It was charming to see a character like Takamichi brought to life with this comedic and lighthearted performance. The episode also morphs a lot structurally for a sentai episode, twisting the existing formula a bit to focus more on Takamichi’s development as a character. It’s a fairly classic set-up; Takamichi is caught between a desire to hunt treasure and a hidden desire to save people as Kiramai Silver. What results is a lot of sequences of Silver flying in to ‘steal the thunder’ from the rest of the team, but refusing to commit to the role. It’s pretty amusing. 

We even get a bit of backstory for Takamichi in brief but zesty flashbacks, and the proper debut of his new drilling vehicle Mashin, Drilljean. Furthermore, Takamichi gets to reconcile with the CARAT leader Hakataminami – his younger brother! Yes, it seems Takamichi was recreated from crystals, meaning he hasn’t aged in quite some time, making him a ‘full fledged showa guy.’

This was a neat episode – it had some fun villain encounters, some unique character development and some good action. It was a good time. I give it 3.5 out of 5 Drills.

Episode 14 feels like a continuation of the previous episode’s themes, despite being a different story. We have more angst and aloofness from Takamichi, who is still more interested in treasure hunting than anything else, which is highlighted in the opening sequence of the episode.

Despite working with the rest of the Kiramagers in some form to defeat Yodon Marsskmen, Takamichi still maintains a (misguided?) belief in their own superiority, and this episode’s all about him having to drop that belief and rely on others. He’s forced into a spot of vulnerability once a steam engine themed enemy attacks the bathhouse that they’re hanging out in, causing Takamichi to lose his Kiramai Changer. We also via flashback that this toxic attitude of narcissism was passed onto him by the villain Garza, who encourages him that when he is alone is when Takamichi shines the brightest.

It’s a pretty simple concept for an episode, and Sentai often uses ‘learning teamwork’ as a thematic turnstile (even within earlier episodes of this series) but it provides some quirky fun regardless. This episode would actually be a lot less interesting to me without the inclusion of the steam-engine Marsskman – I really dig their design, and the way in which Kiramai Red literally has to slam-dunk some rubble into his ‘chimney’ to defeat him, while Silver holds him in place. Using basketball manoeuvres in combat is pretty fantastic in any context, and it’s done here in a way that’s both functional and flashy.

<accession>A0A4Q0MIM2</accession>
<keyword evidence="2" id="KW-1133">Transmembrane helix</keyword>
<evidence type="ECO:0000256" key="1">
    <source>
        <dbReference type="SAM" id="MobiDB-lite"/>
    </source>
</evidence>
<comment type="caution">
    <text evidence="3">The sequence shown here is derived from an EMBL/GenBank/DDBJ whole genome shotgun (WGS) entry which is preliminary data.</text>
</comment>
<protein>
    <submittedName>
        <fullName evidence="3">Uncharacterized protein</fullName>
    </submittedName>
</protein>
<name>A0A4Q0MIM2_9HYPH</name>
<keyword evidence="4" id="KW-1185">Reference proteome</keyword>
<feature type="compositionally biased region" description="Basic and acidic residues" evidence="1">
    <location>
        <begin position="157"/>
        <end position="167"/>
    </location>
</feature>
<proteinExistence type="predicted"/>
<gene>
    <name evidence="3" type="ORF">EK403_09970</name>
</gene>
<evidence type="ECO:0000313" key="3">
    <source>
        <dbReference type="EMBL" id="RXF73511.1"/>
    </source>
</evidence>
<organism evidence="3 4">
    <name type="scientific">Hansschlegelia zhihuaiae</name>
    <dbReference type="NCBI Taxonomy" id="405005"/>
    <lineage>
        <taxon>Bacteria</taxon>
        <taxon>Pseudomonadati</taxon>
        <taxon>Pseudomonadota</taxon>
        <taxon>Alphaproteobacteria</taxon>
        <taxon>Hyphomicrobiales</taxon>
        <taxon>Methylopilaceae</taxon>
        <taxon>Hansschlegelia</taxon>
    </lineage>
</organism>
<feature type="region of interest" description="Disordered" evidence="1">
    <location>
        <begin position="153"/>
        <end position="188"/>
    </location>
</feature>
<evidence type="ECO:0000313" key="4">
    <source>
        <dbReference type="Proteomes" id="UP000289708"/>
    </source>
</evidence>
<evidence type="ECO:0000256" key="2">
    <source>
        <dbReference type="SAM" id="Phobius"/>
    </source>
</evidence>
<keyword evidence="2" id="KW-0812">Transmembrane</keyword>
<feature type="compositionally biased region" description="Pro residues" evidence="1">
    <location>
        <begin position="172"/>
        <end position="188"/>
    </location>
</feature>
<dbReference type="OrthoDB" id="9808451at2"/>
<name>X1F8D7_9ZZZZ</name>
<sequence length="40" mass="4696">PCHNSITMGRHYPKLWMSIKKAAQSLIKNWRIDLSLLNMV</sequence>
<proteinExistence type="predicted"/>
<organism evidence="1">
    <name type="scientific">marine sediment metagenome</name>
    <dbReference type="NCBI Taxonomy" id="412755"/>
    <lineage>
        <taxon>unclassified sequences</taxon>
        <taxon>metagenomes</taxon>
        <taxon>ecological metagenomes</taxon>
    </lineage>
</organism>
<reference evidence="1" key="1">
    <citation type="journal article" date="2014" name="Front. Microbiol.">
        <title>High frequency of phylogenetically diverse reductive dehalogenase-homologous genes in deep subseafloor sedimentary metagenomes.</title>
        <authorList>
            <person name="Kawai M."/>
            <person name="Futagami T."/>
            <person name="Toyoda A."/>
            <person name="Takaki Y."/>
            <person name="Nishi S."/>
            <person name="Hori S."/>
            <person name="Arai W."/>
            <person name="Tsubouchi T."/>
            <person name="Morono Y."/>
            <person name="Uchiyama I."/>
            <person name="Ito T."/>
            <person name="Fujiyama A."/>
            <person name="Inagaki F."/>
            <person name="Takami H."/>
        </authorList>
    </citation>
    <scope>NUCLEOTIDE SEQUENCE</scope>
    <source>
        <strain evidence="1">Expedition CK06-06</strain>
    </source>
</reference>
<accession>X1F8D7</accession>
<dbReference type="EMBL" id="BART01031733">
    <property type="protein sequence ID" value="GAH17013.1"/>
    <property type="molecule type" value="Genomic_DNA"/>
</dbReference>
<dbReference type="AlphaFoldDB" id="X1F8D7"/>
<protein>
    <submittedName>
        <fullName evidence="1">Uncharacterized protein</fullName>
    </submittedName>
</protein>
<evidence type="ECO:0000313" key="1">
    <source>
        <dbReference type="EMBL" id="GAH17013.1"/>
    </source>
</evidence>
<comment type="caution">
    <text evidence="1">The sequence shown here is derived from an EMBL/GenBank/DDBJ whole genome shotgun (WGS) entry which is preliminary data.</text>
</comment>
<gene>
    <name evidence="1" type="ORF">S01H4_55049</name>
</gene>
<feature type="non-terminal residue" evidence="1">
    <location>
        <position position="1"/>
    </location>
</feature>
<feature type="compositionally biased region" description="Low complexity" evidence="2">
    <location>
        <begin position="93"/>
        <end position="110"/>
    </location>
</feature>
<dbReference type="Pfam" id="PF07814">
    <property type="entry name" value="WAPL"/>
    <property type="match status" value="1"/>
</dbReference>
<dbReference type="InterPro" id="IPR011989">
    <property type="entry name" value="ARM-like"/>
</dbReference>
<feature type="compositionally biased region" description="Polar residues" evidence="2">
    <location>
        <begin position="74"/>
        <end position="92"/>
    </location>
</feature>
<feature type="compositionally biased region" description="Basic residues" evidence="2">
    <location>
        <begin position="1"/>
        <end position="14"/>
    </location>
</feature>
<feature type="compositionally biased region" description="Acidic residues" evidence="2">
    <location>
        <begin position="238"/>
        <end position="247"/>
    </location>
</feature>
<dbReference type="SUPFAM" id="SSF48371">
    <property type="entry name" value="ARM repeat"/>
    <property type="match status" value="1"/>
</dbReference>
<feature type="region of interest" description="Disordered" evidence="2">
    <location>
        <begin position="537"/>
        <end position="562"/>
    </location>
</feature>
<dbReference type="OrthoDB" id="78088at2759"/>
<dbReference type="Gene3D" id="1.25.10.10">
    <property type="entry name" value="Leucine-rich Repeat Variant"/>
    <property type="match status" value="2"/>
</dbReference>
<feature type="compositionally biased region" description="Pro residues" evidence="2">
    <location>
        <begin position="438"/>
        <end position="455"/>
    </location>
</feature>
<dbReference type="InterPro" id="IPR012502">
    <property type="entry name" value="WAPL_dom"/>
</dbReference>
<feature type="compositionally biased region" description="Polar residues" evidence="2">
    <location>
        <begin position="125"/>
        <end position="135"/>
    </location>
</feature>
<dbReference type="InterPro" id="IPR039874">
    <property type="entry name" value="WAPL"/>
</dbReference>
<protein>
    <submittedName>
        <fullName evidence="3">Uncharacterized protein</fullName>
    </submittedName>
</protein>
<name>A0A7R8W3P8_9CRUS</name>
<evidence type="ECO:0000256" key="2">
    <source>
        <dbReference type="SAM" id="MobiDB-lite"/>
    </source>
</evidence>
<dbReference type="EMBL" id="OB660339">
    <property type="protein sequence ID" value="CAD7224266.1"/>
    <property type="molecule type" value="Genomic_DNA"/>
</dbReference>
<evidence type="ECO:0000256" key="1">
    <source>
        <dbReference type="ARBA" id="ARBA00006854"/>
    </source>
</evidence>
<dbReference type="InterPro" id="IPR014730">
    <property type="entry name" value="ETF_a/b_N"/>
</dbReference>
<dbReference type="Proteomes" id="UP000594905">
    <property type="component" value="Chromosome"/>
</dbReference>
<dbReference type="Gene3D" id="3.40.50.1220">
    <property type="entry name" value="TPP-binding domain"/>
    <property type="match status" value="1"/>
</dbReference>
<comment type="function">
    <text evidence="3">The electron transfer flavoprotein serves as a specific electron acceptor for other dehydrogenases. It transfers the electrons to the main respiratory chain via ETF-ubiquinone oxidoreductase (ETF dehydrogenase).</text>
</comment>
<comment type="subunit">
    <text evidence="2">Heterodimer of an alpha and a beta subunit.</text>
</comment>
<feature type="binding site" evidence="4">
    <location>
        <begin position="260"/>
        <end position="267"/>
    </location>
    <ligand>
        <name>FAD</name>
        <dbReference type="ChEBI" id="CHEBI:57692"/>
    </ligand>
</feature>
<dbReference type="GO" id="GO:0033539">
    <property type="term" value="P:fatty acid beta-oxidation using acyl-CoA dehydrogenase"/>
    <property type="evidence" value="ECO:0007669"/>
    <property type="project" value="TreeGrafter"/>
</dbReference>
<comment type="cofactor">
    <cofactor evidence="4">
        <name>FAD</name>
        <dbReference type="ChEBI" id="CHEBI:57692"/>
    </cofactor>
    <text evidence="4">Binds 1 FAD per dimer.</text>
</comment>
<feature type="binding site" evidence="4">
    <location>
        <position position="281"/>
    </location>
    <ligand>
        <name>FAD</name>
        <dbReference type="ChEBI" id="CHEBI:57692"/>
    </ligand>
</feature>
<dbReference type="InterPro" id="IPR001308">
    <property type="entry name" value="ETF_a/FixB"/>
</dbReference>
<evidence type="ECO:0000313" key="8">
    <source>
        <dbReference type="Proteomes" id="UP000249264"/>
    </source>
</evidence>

Takamichi learns that Garza’s advice about him working best on his own was a manipulative form of sabotage, and in one final act of genuine teamwork, the full group unites to defeat the Yodon forces, using a variety of new mech creations. Silver even gets to join in on the ending dance, finally! I give this episode 3 out 5 Steam Trains/Slam Dunks.

Ultraman Z – Episodes 3 & 4

I know because of the way we started this series that we’re an episode behind in this reviewing of Ultraman Z. I know there’s some incredibly exciting stuff that has gone in Episode 5 that I want to talk about, but for the sanctity (???) of this review column, we have to stick to two episodes at a time. I can’t be giving Ultraman Z any preferential treatment, as much as I would like to. You’ll have to wait until next time for the takes on episode 5 & 6.

With that being said, Episodes 3 and 4 are both fairly strong in their own right. Episode 3 takes a leaf out of the book of Zero-One and introduces a new problem for our heroes: corporate accountability and funding negotiation. This becomes an issue after Haruki accidentally destroys an observatory while piloting Sevenger in a skirmish against Guigass (it’s nice to see them again!).

As a result, funding for STORAGE’s second anti-monster robot is pulled, meaning that they must now re-negotiate. In order to prove Sevenger’s effectiveness, they opt to demonstrate this by using them to transporti a dormant monster, Gomora, away to a safer, unihabited space. This is livestreamed to a variety of western government officials, who amusingly remark (in English) about the likeness of this scenario to ‘Japanese Robot Animations’ they used to watch as a child.

Of course, things escalate when Gomora awakens. We’re treated to a brief fight against the creature with Sevenger, before Haruki decides to call in the power of Ultraman Z. The fight at this stage becomes a lot more interesting, and even the western government guys seem to recognise ‘Ultraman’! Haruki, who has been suffering from hayfever the whole episode to the point of distraction, remarks that the air is clear inside this bubble reality within Z, allowing him to focus on defeating Gomora. The fight that ensues is very tangible and dynamic.

Despite this, the battle proves to be tough until Z is able to get a power up, transforming them into their Beta Smash form and finishing the fight with Gomora. All is well that ends well, as STORAGE is able to secure funding for their second robot – the officials were so impressed with Sevenger’s ability, given that Ultraman struggled! I think this is a funny – if a little contrived – way to wrap things up.

This was another simple but effective episode for Ultraman Z. It didn’t seem to hone in on a particular message, rather trying to say multiple things about responsibility and perseverance, but that’s fine. It was more lighthearted fun. I give it 3 out of 5 Beta Smashes.